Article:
—Keith Contorno, The Chicago Review of Books

“Such an aching sense of spaciousness feels in the spirit of its exotic setting, of Latin American sensualists such as Paolo Coelho or Pablo Neruda, or the deep eastern wisdoms of Hermann Hesse… Beyond the Sea deserves a special place in Lynch’s increasingly fascinating and diverse catalogue”

— Hilary A White, Irish Independent

“Masterly.”

— Sebastian Barry, Books of the Year, The Sunday Independent

“Some of the most important fiction in the opening decades of the 21st century has come from Ireland, and Paul Lynch is one of the leading lights of this postmodern Irish Renaissance….In Beyond the Sea, Lynch takes his art to a new place… Lynch manages to transform a news story into a universal tale of friendship and endurance and love … Beyond the Sea is elemental. It is a story sliced to the bone. It compels the reader to look unblinkingly at matters of life and death, at the heart of what it means to be fully human. Lynch puts the reader on that small boat in the blank Pacific, implying that in a profound sense we are all there and must face the same questions that Bolivar and Hector are forced to face.”

— Michael Pearson, New York Journal of Books

“An epic with, as epics should have, more than a touch of poetry about it, and possibly the grimmest, but also most beautifully written, novel set at sea that I have read since William Golding’s Pincher Martin”

— Andrew Stuttaford, The New Criterion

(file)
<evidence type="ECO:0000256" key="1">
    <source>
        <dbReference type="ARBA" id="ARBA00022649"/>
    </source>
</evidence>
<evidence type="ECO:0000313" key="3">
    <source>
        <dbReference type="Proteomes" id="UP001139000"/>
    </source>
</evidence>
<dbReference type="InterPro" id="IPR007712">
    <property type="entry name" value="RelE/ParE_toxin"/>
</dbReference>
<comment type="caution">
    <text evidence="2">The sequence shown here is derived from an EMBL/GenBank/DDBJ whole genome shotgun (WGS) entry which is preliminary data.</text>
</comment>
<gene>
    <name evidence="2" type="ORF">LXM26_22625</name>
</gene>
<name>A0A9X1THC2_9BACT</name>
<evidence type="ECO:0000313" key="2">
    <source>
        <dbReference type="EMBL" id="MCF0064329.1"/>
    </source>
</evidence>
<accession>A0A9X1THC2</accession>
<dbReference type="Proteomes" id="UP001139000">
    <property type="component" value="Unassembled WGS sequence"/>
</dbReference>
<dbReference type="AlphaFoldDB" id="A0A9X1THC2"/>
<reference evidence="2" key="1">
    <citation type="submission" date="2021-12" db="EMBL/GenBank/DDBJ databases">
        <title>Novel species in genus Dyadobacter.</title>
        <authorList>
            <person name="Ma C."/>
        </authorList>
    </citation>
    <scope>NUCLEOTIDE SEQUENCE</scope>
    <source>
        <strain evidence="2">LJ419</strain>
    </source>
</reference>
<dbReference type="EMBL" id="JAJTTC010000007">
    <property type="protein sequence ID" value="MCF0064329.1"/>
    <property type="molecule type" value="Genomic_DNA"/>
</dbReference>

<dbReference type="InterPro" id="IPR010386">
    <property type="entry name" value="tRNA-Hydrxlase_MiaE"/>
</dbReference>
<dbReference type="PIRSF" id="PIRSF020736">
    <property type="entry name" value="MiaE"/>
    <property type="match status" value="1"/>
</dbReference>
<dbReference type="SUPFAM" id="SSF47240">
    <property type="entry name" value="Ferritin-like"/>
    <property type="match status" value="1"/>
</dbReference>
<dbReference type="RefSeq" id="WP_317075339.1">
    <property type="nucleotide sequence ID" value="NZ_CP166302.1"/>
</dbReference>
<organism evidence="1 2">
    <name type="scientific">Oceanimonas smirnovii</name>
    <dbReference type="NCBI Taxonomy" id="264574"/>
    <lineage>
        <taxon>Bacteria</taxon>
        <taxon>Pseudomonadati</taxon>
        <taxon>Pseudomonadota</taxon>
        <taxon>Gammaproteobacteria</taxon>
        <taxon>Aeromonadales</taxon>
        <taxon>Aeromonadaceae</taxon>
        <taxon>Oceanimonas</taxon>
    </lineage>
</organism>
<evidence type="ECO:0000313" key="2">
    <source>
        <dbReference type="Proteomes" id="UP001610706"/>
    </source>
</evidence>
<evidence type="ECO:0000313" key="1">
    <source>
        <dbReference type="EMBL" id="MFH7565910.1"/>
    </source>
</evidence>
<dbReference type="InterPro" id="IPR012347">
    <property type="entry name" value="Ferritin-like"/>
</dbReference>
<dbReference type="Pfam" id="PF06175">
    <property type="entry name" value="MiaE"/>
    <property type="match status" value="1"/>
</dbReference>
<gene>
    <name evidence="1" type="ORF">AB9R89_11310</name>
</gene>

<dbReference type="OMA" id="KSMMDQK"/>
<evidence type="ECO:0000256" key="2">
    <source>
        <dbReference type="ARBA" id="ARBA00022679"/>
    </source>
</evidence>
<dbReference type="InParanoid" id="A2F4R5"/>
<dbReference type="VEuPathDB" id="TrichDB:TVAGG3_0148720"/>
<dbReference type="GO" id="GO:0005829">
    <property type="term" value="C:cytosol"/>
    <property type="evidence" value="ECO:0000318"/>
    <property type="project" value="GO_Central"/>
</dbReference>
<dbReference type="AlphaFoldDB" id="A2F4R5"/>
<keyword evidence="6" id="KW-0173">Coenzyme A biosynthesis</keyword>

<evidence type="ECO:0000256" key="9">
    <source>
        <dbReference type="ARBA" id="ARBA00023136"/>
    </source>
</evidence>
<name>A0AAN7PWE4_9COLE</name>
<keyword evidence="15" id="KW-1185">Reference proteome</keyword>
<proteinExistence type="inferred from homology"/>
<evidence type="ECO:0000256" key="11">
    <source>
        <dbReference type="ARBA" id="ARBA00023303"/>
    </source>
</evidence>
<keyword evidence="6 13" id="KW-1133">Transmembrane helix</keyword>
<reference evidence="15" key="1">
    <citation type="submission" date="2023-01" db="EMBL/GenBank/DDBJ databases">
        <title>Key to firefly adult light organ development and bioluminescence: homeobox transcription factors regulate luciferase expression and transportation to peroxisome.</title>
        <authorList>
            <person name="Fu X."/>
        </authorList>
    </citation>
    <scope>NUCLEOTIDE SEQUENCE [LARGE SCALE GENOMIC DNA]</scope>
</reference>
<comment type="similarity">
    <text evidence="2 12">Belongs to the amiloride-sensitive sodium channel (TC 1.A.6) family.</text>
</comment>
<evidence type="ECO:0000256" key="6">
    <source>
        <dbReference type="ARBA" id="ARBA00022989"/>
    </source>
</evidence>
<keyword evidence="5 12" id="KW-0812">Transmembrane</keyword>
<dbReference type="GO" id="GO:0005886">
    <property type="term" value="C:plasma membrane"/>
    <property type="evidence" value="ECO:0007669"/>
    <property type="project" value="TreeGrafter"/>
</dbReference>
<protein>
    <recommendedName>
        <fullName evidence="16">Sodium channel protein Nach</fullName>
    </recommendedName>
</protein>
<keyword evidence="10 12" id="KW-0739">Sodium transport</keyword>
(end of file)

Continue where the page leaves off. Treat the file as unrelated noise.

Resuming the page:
“Lyrical, fantastical and almost hallucinatory… [with] a metaphysical, Beckett-esque bent… There are echoes of Gabriel García Márquez… [A] haunting, dreamlike novel.”

— John Walshe, The Sunday Business Post

“Lynch triumphed with Grace, his penultimate, Famine-themed novel and he does so again with Beyond the Sea. Fantastically written, a truly magnificent portrayal of the gritty battle between despair and hope.”

— Grace Keane, RTE.ie

“Paul Lynch is rightly considered one of Ireland’s rising literary stars…Beyond The Sea acts as parable: about hope vs despair and man vs nature (with subtle climate change warnings running throughout). It’s also a heart-rending story about relationships and redemption.”

— Hot Press

“Elemental… incredibly simple… so beautiful.…a very, very powerful book.”

— Kate Evans and Cassie McCullagh, The Bookshelf, ABC Australia

“Literary representations of the ocean have traditionally been masculine… Lynch both acknowledges and subverts this tradition in Beyond the Sea…Thrillingly stripped-back prose composed of simple, declarative sentences that viscerally captures Bolivar’s physical and spiritual transformation.”

— James Bradley, The Australian

“… haunting … The initial quick pacing gives way to languid, sparse chapters in which the men explore their relationships, values, and spirituality … Lynch’s enchanting tale reveals the stark beauties that come from struggling to live at the mercy of the natural world.”

— Publishers Weekly

“A lucid, lyrical tale… Lynch’s spare and precise novel has a detached, almost mythical quality.”

— The Irish Times

“Paul Lynch won the Irish Novel of the Year 2018 for Grace, a lushly lyrical adventure story set in Famine-era Ireland. His follow-up…[is] a short but absorbing tale of the lengths to which people go to avoid admitting who they really are.”

— Metro